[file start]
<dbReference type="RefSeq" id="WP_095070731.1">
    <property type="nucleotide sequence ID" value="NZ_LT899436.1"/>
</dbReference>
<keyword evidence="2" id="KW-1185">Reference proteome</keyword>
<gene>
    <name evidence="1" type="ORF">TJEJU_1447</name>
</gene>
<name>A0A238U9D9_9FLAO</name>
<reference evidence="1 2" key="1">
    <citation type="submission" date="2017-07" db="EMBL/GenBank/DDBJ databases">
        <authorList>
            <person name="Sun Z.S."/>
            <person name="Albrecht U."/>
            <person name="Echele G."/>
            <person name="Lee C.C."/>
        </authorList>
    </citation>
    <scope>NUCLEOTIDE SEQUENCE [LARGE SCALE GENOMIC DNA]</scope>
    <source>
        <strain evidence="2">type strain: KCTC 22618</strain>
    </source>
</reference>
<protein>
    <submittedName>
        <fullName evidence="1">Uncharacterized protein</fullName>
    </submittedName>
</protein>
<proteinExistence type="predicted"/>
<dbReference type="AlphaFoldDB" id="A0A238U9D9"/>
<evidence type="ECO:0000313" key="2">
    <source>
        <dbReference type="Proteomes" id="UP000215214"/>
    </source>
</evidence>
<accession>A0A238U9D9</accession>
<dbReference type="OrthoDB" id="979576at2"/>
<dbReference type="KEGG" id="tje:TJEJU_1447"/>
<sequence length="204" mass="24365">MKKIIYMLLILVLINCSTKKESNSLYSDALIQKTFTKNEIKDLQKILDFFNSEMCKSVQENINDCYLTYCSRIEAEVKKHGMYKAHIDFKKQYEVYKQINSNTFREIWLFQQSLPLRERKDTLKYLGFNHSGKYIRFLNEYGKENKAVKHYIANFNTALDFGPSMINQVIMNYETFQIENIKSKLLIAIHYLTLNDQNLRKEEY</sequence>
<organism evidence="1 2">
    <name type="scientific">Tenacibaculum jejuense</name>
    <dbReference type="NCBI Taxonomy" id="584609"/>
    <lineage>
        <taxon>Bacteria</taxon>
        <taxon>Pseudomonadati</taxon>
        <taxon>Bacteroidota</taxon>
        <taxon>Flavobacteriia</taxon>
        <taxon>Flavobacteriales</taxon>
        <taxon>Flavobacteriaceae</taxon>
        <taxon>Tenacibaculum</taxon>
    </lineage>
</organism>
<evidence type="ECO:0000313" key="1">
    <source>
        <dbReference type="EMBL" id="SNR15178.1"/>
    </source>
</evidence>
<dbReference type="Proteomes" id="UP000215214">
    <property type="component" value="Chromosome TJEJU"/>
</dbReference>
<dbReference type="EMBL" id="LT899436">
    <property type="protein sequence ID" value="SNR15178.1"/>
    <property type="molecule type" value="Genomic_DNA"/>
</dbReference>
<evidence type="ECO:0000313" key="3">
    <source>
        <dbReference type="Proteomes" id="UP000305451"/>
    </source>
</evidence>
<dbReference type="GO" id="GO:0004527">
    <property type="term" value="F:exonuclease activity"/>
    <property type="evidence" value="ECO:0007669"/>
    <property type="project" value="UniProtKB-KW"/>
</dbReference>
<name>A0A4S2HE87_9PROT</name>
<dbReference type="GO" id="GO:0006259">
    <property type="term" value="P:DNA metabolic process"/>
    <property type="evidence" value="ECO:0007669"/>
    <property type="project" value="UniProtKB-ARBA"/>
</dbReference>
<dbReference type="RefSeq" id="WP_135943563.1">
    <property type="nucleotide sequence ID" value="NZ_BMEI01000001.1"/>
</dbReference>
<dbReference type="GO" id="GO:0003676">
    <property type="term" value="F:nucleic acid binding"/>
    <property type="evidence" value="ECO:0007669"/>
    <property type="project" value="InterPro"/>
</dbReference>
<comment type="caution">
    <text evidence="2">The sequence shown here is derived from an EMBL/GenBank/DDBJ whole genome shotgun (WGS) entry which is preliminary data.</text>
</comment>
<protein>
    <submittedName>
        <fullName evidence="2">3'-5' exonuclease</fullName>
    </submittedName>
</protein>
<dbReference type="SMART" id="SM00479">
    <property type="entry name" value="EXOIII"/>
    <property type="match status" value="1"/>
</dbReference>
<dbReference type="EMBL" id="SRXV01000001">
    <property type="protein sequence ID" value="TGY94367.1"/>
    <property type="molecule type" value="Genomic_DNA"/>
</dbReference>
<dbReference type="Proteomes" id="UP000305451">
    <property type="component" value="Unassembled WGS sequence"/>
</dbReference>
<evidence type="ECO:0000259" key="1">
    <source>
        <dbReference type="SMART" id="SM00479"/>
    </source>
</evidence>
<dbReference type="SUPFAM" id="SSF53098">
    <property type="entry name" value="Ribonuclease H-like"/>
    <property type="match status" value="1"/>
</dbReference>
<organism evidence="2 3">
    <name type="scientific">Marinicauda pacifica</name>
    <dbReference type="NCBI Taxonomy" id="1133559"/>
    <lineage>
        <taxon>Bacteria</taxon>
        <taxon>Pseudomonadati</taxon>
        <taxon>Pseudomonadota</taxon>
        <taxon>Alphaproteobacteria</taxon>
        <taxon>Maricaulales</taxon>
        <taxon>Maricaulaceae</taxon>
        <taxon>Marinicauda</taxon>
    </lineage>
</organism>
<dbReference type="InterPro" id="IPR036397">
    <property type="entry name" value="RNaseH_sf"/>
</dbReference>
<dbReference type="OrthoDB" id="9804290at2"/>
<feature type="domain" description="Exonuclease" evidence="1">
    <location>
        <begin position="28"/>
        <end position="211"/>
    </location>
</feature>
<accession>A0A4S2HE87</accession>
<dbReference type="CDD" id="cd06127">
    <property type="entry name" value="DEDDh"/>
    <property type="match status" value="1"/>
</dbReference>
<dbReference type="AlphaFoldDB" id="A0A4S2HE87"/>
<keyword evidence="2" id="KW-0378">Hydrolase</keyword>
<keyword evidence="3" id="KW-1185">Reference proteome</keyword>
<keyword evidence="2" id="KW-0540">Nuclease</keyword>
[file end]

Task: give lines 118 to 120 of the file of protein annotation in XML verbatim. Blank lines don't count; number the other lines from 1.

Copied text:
    <dbReference type="NCBI Taxonomy" id="1133559"/>
    <lineage>
        <taxon>Bacteria</taxon>